On Black Lives Matter

By Yasmina Al Ammari

Breonna Taylor, 26. Sean Reed, 21. Duncan Lemp, 21. Tamir Rice, 12. Michael Brown, 18. Philando Castile, 36. Eric Garner, 44, George Floyd, 46.  All African American. All just a handful of the many lives unjustly taken by the people supposed to ‘serve and protect’ their communities. But to make that assumption, that police officers ever existed to ‘serve and protect’, is simply wishful thinking – and history can attest. 

 The United States is a country where race has always been incredibly salient. There is no universal ‘American’ experience, but several ‘American’ experiences determined by race. What makes the United States’ relationship with race so incredibly striking, is how successfully it has rebranded its systemic racism. Yes, it abolished slavery. Yes, it ended segregation. Yes, it is a ‘melting pot’ of cultures and identities. Yes, it is racially diverse. But when you peel back the curated mask of tolerance, diversity, democracy and freedom, you find a festering, rotting, crumbling system that has, fundamentally, not changed. Remnants of an aged settler colony that never outgrew the oppression it was built on.  A system that is set on trapping people of colour (POC), especially Black people, into cycles of poverty and crime. It is a system intentionally created to oppress Black people*.  

I do not need to tell you that the justice system in the US is deeply flawed. I do not need to remind you that it is blatantly and overtly unjust and was never just to begin with. It is unjust in its largest institutions and in its smallest. It is a system that, as today’s events will tell you, incapacitates and kills Black people, whether by design or not. Police officers are a means to that end – as they have proven time and time again.   The African American population is suffering immensely from the racism that runs through the veins of their own system, a type of suffering that others will never be able to fully comprehend – not the most educated non-Black person of colour, and certainly not the most educated of white people. 

*I say Black people here because the system in the United States has a notoriously hostile and vicious approach to the oppression of their Black population. Although there is no doubt that Native American, Latinx, Middle Eastern and Asian populations are heavily discriminated against, it would be unjust to attempt to shift the conversation away from whom it really concerns.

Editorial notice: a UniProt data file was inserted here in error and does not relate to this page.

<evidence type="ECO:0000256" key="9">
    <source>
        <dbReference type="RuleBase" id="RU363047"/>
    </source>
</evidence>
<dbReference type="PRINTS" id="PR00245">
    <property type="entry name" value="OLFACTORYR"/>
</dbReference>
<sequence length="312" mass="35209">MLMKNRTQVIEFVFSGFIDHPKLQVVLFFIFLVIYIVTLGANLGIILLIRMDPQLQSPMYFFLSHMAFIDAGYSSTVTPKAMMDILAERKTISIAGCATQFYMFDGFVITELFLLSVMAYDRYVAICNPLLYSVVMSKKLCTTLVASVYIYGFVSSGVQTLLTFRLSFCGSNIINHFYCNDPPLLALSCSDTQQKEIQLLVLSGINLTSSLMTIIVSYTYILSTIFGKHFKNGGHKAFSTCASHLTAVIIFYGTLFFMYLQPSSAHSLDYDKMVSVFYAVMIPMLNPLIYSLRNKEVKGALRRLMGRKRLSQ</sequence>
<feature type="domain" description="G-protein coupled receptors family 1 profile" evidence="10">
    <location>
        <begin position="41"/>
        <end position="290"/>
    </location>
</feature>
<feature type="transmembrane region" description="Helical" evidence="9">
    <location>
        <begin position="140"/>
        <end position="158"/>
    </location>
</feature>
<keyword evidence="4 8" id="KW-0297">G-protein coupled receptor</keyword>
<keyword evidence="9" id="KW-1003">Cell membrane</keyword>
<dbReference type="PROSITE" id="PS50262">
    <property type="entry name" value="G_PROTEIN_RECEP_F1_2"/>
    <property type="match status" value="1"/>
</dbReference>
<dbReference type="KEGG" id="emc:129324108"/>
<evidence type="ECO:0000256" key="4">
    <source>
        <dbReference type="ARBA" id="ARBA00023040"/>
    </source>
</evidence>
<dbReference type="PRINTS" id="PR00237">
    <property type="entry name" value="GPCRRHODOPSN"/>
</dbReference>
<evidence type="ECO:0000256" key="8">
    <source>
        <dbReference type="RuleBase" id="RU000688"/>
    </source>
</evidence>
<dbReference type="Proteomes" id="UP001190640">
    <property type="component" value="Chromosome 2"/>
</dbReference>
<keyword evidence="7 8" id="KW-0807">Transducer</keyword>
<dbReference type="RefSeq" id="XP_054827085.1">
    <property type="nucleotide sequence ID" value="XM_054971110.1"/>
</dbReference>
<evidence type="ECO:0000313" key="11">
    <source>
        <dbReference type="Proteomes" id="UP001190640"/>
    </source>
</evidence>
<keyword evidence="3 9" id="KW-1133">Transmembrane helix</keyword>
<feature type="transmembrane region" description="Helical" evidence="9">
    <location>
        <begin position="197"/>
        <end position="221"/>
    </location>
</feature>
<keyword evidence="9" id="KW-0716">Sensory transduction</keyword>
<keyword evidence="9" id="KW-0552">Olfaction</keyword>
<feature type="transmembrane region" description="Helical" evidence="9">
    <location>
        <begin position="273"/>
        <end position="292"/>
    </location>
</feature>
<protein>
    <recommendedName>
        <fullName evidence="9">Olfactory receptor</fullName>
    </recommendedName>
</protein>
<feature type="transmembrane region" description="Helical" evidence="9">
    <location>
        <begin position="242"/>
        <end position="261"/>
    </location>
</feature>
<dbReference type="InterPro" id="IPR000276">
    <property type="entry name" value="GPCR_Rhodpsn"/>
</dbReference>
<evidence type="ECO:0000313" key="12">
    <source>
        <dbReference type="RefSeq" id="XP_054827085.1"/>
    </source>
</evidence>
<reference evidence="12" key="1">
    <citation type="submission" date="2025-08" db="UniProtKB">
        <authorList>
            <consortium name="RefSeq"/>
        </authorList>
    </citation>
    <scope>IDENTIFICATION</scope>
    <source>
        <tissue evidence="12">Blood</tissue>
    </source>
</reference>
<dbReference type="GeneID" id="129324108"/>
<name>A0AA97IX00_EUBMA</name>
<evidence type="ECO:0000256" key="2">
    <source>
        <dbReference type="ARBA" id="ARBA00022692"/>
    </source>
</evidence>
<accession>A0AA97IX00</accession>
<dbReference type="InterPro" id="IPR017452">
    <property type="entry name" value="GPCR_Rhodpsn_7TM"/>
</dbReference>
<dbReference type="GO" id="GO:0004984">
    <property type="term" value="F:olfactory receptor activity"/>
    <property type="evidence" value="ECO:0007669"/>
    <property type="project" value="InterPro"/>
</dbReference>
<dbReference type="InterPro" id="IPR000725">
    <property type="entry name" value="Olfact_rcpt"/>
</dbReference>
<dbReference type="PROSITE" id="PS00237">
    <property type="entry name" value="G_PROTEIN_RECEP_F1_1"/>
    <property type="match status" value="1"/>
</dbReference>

Black Lives Matter and its Countermovements 

The murder of George Floyd has reignited the Black Lives Matter (BLM) movement on an international scale. It has completely inundated social media, and very rightfully so. With every reignition of the BLM movement, inarguably the most tone-deaf narratives begin to resurface – the ‘All Lives Matter’ and ‘Blue Lives Matter’. You may have seen, amongst the influx of support for the BLM movement, Heidi Klum post a photo of hers and her Black children’s hands with the caption ‘#alllivesmatter’, or a girl posting a photo of her white police-officer father, asking whether his life mattered too. 

It is important to ask when analysing the legitimacy of concerns surrounding ‘All lives matter’ and ‘Blue lives matter’ why such narratives only emerge when the BLM movement regains traction. If the concern is about whether life is valued in general, why is this not a movement in itself? Why is it so tethered to the BLM movement? It is a desperate attempt to re-shift the focus away from the oppressed and back onto the privileged. It is an attempt to erase the struggles of Black people and to pretend that their struggles are imagined. It attempts to eradicate the space Black people have created for themselves to address their grievances. The movement would be legitimate if only it existed outside the realm of the BLM movement, but it does not. Heidi Klum is the mother of Black children, Black children who will inevitably face some kind of racism in their lives. Yet, she contributes to erasing the space they need to deal with the reality of their race by saying ‘All lives matter’ at a time where it seems that all lives do matter, except Black lives. 

Take this analogy. You’re sitting at dinner with your family, and everyone gets a plate of food except you. You ask for a plate, and your father simply says ‘No, everyone deserves a plate’. While it is true that everyone does deserve a plate, you still don’t have one, your complaint was dismissed and nothing was resolved. ‘All lives matter’ is the privileged saying ‘Your struggle is only as real as mine’ – when they do not struggle at all. 

‘Blue lives matter’, a movement based on the belief that violence against law enforcement should be labelled as hate crimes, exists on another level of tone-deafness and insensitivity – especially when it is aroused in tandem with the BLM movement. To claim that people have to be sensitive to the people who regularly commit crimes against Black people is laughable. Simply put, this narrative is veiled racism. The ‘violence’ they face is a direct result of the values they choose to express through their work.

The BLM movement is a continuous, non-sporadic, legitimate and historically relevant battle – all ‘counter’ movements, however ‘rooted’ they are in humanitarian values of ‘preservation of life’, only serve the purpose of defending people who cower at the reality that they share some responsibility in perpetuating a system that oppresses Black people. 

Racism as an American Exclusive and POC solidarity – the myths.